Loving the Music - the Sound of May: 8th - 14th May 2020
This week we feature some excellent lockdown performances from some names you've seen before taking a quick trip to find the elusive Gotye, and round it off by being amused to death with Roger Waters. Sounds perfect!
This series of blog articles cover a week of mini-feature posts from the Loving the Music Facebook page and group. This makes it easier for our music-loving community to search through our ever-growing archive of songs, backstories and trivia.
8th - 14th May 2020 - Featured Musicians:
Ukelele Orchestra of Great Britain - The Main Squeeze - The Kaiser Chiefs -
Gotye - Roger Waters
8th May: Happy Saturday everybody. I was looking through some of the lockdown music performances that I am happy to say are popping up all over the place. I've decided to share three of the day's best finds with you this evening.
I'm starting with my favourite ukelele orchestra and a regular to this page, The Ukelele Orchestra of Great Britain. Although saddened by the news of Florian Schneider's death this week, I can't help but think that this version of Kraftwerk's The Model would have put a smile on his face. It did mine.
The second lockdown performance comes from that remarkable Funk Rock band from Indiana, The Main Squeeze If you like clever arrangements, superb musicianship and some of the best covers out there, check them out on YouTube. Here they are doing what they do best and joined along the way with a lot of friends. Here's The Main Squeeze doing a lockdown version of With a Little Help From My Friends,
The Kaiser Chiefs take the closing slot tonight with a brilliant song about the lockdown, Oh My God. It's cleverly written, had a great melody and, after the lockdown, should be released as a single. It will be a chart-topper.
My heart goes out to musicians during these restrictions and I have the utmost respect for those who found a way to carry on bringing their music to us when we need it most. Wherever we can we need to help support them. Not only by money, most of us can't afford that, but by joining their social media platforms, liking their posts and sharing their music.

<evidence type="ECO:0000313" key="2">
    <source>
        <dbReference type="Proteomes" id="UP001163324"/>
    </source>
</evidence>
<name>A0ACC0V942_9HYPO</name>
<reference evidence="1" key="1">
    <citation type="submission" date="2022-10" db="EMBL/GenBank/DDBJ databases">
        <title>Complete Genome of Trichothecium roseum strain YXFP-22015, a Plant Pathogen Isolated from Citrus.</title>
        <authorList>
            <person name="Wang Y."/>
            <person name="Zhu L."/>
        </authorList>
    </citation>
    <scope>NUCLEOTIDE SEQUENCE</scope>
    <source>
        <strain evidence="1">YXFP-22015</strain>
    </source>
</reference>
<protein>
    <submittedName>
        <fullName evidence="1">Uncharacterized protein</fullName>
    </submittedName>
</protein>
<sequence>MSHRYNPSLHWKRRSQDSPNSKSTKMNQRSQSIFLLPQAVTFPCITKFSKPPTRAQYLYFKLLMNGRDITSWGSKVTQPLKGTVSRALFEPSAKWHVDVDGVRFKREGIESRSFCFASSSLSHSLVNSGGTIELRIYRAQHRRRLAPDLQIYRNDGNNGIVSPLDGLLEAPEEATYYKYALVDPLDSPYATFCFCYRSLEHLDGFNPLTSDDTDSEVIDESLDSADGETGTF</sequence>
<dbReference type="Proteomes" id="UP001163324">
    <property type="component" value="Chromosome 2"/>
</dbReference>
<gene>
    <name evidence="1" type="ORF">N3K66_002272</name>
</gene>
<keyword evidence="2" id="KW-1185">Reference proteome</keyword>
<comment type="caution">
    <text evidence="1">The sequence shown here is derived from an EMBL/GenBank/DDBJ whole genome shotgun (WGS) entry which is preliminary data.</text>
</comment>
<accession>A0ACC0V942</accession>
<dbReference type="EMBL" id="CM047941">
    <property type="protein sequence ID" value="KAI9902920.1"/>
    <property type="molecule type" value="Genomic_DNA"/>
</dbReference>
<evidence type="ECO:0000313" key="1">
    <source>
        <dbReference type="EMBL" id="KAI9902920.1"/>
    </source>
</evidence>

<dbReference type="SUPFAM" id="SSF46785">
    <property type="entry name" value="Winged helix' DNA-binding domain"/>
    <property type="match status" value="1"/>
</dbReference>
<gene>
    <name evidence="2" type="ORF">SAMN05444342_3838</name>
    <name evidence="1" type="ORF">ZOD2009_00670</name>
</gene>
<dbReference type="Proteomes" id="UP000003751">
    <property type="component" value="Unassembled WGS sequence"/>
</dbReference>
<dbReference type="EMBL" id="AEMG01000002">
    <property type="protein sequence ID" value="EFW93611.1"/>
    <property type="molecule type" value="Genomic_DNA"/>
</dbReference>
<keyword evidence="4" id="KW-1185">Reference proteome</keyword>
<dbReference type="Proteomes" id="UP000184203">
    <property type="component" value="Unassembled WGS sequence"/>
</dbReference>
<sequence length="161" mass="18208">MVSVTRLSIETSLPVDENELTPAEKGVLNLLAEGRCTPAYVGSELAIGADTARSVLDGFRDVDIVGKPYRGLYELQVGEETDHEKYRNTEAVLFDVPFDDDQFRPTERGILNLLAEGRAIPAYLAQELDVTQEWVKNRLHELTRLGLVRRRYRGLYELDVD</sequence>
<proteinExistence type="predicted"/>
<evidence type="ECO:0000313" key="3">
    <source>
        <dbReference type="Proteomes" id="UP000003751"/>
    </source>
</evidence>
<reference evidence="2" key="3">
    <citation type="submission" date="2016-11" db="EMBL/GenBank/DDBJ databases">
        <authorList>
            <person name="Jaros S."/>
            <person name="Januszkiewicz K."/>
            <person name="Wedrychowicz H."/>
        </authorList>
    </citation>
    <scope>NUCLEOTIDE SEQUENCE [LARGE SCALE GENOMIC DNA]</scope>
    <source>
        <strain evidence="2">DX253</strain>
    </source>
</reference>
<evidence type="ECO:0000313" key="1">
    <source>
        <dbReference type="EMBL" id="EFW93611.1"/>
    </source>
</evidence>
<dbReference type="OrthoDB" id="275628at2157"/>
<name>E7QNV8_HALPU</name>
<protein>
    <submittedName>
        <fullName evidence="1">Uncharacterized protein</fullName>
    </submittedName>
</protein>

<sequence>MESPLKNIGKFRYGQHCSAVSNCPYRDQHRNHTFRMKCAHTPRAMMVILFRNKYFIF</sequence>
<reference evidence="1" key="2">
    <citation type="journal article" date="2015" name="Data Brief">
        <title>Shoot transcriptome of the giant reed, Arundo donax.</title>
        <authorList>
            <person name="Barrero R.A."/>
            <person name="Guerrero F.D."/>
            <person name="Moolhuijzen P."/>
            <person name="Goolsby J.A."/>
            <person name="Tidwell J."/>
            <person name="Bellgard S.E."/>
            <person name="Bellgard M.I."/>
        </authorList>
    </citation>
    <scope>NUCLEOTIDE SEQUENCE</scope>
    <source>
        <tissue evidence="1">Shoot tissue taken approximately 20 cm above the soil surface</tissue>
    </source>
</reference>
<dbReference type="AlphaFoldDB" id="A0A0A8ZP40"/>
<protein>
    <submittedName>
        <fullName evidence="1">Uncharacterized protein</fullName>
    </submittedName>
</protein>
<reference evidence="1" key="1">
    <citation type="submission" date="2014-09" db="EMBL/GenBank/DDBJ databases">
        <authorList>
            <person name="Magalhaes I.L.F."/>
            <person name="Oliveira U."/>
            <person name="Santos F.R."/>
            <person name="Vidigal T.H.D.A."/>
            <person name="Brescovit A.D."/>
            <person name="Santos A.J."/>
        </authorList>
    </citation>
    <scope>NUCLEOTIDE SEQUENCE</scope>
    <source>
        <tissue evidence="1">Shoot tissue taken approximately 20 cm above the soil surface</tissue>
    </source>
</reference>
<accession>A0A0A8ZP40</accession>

Anyway, here's the Kaiser Chiefs and the very clever Oh My God. As always, stay well, stay safe and stay sane. Happy Saturday. 😎
10 May: Sometimes it happens that you hear a track on the radio and think ‘I have to find out more about this artist’, only to find the artist has been around for nearly 20 years. This was the case when I heard Gotye's track Somebody That I Used to Know a few weeks ago.
Gotye (Wally De Backer) is a Belgian-born Australian and unbeknown to me is regarded at one of the ‘top 50 influential Australians in the arts’ by Australian News, although he has only made three albums since his first release in 2002 under his own name.
Gotye (pronounced Gauthier) is quite an interesting character as you’ll find out over the next few posts. Apart from being a remarkable songwriter, the video that accompanies the song is a masterpiece. Here’s Somebody I Used to Know from the 2011 album Making Mirrors. Enjoy!
The more I researched Gotye the more I was intrigued. Although he had achieved critical and commercial success, he decided to head in a different direction. In a 2014 online newsletter, he claimed that there would be no more Gotye music, although he did remain a member of the band The Basics who produced six albums during and after the Gotye phenomenon.
The second track from Gotye for today is from the 2006 Like Drawing Blood album. Here’s Hearts a Mess.
In 2015 Gotye developed a passion for an early synthesizer from the ‘40s, the Ondioline, of which only about ninety were ever manufactured and of which Gotye, at last report, owns eleven. Gotye became firm friends with the inventor, Jean-Jaques Perry.
Of the ondioline, Gotye said, "You can dial in an incredibly wide range of sounds on the ondioline, and the unique mechanics for playing it allows you to create sounds very sensitively and with a musical deftness I just feel isn't present on most other electronic instruments from the '40s – or decades since."